This study examines the effects of media co-coverage——a phenomenon where multiple firms are simultaneously mentioned in the same news article—on investors' perceived relatedness between the co-covered firms. Using the setting of information transfers between two co-covered firms during earnings announcements, I find evidence consistent with co-coverage increasing the firms' perceived relatedness. Specifically, the announcement return of the co-covered peer negatively predicts the announcement return of the focal firm following the peer's earnings announcement, suggesting that focal firm investors overreact to the peer's earnings news in information transfers. The negative relationship is stronger when investors are more likely to pay attention to the news article where they were co-covered, and when the peer's earnings are more relevant to the focal firm's upcoming earnings announcement. Further analysis shows that the co-coverage-induced overreaction is stronger when the focal firm has higher uncertainty and when retail investor attention to the focal firm is higher on the peer's announcement day. These findings shed light on an unintended consequence of journalists' co-coverage practice on the efficiency with which equity investors use peer information.
  • Item
    Exploring Improvisation in Audit Work through Auditors' Responses to COVID-19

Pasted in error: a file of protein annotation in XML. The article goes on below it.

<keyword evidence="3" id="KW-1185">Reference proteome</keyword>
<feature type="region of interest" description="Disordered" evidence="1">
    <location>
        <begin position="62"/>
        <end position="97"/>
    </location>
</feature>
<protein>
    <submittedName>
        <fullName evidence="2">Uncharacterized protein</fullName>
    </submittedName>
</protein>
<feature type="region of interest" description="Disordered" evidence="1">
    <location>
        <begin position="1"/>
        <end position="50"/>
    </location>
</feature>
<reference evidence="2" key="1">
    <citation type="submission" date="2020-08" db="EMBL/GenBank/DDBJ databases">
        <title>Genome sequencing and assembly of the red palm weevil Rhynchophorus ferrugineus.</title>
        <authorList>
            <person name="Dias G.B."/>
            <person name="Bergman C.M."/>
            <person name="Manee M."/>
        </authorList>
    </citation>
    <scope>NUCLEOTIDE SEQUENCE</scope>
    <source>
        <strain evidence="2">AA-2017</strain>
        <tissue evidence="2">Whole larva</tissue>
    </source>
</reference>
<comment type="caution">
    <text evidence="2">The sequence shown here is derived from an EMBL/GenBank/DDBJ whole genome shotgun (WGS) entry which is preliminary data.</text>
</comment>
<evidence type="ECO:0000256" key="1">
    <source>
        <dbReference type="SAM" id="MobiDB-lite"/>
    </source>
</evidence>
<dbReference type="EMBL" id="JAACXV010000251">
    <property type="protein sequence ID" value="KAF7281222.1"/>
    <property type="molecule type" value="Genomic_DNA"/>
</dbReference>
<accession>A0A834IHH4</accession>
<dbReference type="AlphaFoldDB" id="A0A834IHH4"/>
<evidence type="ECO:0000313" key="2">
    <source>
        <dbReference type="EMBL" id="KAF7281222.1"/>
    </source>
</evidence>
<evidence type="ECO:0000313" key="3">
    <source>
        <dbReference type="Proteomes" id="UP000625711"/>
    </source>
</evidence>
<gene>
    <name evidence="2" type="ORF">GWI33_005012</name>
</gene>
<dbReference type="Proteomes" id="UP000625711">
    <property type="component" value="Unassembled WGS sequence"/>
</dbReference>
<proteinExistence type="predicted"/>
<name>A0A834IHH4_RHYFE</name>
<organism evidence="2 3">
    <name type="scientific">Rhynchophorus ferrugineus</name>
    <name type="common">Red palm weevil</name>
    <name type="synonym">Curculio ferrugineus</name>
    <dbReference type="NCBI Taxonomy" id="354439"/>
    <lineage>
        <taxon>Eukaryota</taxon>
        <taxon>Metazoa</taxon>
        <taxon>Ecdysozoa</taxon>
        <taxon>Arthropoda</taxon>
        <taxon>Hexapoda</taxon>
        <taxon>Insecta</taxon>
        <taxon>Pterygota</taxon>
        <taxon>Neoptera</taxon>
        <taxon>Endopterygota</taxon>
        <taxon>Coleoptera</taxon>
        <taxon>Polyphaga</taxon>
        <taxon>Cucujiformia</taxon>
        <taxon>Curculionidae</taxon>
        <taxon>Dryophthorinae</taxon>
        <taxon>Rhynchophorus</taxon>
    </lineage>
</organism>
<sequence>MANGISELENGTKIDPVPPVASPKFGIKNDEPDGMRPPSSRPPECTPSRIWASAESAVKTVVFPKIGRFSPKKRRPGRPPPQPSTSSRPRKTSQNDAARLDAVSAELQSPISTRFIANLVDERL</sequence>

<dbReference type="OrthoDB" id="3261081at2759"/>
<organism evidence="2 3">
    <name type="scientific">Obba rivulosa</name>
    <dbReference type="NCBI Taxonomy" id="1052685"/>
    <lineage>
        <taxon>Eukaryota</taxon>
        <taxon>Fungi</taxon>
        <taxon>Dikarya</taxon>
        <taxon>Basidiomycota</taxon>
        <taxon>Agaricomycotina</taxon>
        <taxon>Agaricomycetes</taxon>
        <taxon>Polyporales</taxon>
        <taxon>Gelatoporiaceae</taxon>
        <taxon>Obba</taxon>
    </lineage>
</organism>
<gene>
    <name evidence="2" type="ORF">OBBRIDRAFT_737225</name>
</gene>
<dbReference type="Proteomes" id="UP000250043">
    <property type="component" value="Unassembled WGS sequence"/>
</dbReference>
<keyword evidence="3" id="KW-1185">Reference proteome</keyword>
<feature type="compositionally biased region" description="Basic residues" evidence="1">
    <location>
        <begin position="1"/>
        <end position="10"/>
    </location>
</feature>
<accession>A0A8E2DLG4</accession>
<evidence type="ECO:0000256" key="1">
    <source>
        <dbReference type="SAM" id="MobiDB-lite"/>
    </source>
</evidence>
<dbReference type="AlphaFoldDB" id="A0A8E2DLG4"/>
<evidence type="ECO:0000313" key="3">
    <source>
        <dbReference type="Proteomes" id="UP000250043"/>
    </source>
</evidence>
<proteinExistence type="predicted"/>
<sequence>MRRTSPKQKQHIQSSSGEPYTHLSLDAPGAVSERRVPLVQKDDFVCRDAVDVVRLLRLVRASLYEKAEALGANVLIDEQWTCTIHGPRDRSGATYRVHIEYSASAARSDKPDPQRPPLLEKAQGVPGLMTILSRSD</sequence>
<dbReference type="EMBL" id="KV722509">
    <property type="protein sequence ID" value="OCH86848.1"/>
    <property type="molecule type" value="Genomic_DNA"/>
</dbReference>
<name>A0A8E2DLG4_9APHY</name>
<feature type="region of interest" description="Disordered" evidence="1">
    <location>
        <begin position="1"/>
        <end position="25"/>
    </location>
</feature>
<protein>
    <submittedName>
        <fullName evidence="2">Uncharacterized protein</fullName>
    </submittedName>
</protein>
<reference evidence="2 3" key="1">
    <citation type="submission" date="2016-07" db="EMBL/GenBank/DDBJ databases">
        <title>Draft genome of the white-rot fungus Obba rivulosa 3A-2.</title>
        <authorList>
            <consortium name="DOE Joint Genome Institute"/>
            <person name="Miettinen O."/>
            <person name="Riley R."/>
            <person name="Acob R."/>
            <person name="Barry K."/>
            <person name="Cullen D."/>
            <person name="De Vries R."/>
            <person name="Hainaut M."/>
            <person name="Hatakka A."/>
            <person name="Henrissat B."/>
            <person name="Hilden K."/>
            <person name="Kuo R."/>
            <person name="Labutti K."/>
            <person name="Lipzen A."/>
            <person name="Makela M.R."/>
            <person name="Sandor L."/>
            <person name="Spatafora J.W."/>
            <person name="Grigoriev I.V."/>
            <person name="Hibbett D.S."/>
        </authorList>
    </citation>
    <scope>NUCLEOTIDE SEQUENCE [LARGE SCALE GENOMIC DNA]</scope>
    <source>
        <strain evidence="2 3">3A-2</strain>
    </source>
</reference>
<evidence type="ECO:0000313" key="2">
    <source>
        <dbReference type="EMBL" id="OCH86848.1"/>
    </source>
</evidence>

( 2020-07-14) Luo, Yi ; Malsch, Bertrand
    This paper explores auditors' responses to unexpected, systematic changes in circumstances. We use the COVID-19 outbreak, a "critical incident" that disrupted all year-end audits in China, to understand this underexplored research area. Based on 24 semi-structured interviews, we first describe how COVID-19 disrupts both formal and informal aspects of audit (i.e., those documented in audit plans according to auditing standards, and those not documented in audit plans). We find that in response to disruptions, auditors had to improvise to maintain quality and ensure timely audits: auditors modified sequence of audit process, changed format of audit procedures, and produced new behavior. We show that auditors' improvisation is based on their mobilization of organizational memory, and we discuss consequences of auditors' improvisation. This paper contributes to auditing literature by introducing "improvisation" and suggesting antecedents and consequences of improvisation in the auditing context.